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Biochim Biophys Acta. 2013 Apr;1830(4):3011-8. doi: 10.1016/j.bbagen.2012.12.030. Epub 2013 Jan 10.

CD53, a suppressor of inflammatory cytokine production, is associated with population asthma risk via the functional promoter polymorphism -1560 C>T.

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1
Department of Microbiology, Chung-Ang University College of Medicine, Seoul, Republic of Korea.

Abstract

BACKGROUND:

In this study, the association of asthma with CD53, a member of the tetraspanin family, was assessed for the first time in a mechanism-based study.

METHODS:

Genetic polymorphisms of CD53 were analyzed in 591 subjects and confirmed in a replication study of 1001 subjects. CD53 mRNA and protein levels were measured in peripheral blood leukocytes, and the effects of the promoter polymorphisms on nuclear factor binding were examined by electrophoretic mobility shift assay. Cellular functional studies were conducted by siRNA transfections.

RESULTS:

Among tagging SNPs of CD53, the -1560 C>T in the promoter region was significantly associated with asthma risk. Compared with the CC genotype, the CT and TT genotypes were associated with a higher asthma risk, with odd ratios of 1.74 (P=0.009) and 2.03 (P=0.004), respectively. These findings were confirmed in the replication study with odd ratios of 1.355 (P=0.047) and 1.495 (P=0.039), respectively. The -1560 C>T promoter SNP had functional effects on nuclear protein binding as well as mRNA and protein expression levels in peripheral blood leukocytes. When CD53 was knocked down by siRNA in THP-1 human monocytic cells stimulated with house dust mite, the production of inflammatory cytokines as well as NFκB activity was significantly over-activated, suggesting that CD53 suppresses over-activation of inflammatory responses.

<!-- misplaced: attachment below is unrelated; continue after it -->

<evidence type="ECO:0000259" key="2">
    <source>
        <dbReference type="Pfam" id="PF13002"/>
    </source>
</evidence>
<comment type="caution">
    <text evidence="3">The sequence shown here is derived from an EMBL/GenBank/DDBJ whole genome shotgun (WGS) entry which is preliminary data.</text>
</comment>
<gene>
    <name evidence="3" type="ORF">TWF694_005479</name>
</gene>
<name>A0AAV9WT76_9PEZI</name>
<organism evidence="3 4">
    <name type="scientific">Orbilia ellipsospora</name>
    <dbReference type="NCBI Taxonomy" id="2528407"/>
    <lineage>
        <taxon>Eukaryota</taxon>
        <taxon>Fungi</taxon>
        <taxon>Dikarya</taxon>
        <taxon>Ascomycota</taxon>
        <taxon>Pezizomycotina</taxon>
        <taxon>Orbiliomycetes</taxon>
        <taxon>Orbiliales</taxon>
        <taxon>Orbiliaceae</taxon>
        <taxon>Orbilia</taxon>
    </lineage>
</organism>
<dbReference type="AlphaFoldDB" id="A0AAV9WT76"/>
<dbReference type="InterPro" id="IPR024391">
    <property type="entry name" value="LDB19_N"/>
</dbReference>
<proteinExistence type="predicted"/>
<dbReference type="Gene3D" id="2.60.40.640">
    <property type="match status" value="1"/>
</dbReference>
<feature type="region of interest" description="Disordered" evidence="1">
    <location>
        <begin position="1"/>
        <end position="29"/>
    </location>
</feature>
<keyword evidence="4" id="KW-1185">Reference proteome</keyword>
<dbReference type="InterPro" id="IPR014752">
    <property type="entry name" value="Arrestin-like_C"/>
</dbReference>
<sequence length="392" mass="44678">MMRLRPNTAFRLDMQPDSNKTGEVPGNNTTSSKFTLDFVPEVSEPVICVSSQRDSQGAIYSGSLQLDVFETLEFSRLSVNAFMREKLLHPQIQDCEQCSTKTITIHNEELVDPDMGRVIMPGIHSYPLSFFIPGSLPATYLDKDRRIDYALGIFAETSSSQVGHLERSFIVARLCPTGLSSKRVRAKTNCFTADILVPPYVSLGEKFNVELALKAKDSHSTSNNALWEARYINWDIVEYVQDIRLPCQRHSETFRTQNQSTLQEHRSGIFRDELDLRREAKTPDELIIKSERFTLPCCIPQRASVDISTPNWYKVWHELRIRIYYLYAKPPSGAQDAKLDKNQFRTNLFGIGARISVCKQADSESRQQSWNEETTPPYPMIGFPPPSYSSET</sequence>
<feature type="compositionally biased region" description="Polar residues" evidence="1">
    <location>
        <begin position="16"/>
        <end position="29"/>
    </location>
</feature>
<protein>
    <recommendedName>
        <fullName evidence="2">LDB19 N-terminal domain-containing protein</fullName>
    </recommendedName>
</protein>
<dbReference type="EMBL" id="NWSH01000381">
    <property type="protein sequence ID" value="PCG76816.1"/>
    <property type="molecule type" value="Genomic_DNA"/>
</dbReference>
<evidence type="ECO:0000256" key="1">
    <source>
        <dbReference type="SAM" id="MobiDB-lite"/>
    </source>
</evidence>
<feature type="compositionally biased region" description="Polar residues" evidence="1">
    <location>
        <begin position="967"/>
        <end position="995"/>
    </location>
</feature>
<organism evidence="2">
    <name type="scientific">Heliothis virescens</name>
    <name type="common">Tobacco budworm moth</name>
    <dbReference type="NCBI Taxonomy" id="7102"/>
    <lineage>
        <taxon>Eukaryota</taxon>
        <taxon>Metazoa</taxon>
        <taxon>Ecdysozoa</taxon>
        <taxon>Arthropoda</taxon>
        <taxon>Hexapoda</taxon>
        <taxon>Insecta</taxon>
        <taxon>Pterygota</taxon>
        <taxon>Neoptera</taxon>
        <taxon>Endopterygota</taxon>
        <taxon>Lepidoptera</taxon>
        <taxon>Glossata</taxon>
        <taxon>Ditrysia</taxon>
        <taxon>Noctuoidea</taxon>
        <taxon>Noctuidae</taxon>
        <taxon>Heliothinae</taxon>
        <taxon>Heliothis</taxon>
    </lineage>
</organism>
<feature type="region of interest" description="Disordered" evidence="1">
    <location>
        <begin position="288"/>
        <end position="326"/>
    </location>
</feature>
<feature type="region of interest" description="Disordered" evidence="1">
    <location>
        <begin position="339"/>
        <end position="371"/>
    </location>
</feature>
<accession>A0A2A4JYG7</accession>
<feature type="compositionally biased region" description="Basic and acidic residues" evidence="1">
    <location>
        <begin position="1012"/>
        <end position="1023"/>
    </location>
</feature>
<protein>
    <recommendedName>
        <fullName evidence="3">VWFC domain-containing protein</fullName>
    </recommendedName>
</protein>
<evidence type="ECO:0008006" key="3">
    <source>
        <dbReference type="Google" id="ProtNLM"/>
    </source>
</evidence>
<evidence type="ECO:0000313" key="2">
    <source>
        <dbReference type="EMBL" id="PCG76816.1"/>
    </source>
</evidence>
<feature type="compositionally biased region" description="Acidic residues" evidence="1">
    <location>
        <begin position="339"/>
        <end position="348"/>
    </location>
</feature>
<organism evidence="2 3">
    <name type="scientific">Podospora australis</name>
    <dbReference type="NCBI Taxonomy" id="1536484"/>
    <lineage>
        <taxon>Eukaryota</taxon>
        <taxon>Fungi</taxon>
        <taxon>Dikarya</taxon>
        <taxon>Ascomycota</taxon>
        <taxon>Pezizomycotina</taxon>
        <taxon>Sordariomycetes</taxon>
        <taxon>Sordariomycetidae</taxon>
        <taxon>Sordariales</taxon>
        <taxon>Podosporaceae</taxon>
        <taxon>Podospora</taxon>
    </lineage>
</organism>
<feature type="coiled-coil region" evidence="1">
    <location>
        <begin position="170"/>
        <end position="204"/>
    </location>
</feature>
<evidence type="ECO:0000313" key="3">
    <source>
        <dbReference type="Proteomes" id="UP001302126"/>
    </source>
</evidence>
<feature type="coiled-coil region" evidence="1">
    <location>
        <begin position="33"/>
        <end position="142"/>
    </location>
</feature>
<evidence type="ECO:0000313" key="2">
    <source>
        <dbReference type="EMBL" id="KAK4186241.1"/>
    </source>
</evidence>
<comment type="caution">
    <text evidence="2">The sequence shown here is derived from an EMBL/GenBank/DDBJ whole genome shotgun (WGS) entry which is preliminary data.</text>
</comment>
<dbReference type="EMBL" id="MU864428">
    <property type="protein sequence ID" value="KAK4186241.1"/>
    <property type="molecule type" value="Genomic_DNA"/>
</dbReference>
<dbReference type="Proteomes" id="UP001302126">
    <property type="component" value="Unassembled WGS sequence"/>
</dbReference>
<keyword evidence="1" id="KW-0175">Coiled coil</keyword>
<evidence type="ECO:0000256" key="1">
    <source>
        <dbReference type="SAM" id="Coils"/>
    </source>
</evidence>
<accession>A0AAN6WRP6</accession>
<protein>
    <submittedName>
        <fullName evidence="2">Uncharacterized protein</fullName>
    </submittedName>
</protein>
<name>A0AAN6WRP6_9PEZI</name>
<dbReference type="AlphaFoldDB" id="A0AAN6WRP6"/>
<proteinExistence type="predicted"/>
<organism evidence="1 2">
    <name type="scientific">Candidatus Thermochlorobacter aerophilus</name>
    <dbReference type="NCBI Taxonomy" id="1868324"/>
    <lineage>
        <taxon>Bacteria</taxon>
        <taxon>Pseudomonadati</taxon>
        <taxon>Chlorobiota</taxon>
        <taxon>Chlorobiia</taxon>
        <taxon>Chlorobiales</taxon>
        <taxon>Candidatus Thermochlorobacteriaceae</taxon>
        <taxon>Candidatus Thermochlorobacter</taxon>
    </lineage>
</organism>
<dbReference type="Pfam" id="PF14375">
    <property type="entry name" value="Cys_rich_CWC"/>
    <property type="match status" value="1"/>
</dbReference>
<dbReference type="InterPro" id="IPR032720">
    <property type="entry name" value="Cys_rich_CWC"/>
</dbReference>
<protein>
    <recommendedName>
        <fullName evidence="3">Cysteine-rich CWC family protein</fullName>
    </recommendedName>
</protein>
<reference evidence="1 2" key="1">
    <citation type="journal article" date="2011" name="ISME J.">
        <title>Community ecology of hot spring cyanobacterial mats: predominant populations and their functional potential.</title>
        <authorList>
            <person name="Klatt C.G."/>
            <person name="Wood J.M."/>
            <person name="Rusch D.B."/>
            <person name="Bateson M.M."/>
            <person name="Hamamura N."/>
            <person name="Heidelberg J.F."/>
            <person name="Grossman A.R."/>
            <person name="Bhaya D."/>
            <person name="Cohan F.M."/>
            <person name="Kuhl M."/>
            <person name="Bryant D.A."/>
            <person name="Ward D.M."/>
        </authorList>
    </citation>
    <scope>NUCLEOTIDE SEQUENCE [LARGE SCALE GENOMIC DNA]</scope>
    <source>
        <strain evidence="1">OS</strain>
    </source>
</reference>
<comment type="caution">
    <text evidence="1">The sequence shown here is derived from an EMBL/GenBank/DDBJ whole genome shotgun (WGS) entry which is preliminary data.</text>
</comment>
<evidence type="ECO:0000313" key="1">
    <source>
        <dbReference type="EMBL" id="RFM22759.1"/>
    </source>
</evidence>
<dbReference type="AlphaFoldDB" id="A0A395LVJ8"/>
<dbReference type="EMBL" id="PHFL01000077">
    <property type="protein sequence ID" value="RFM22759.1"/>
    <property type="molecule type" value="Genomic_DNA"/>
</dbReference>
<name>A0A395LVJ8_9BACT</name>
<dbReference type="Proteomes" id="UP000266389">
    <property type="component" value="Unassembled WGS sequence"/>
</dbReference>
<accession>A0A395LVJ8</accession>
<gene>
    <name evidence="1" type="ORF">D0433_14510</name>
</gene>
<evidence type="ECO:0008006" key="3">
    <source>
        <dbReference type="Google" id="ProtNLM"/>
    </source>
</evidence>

CONCLUSIONS:

The -1560 C>T SNP is a functional promoter polymorphism that is significantly associated with population asthma risk, and is thought to act by directly modulating nuclear protein binding, thereby altering the expression of CD53, a suppressor of inflammatory cytokine production.

PMID:
23313165
DOI:
10.1016/j.bbagen.2012.12.030
[Indexed for MEDLINE]
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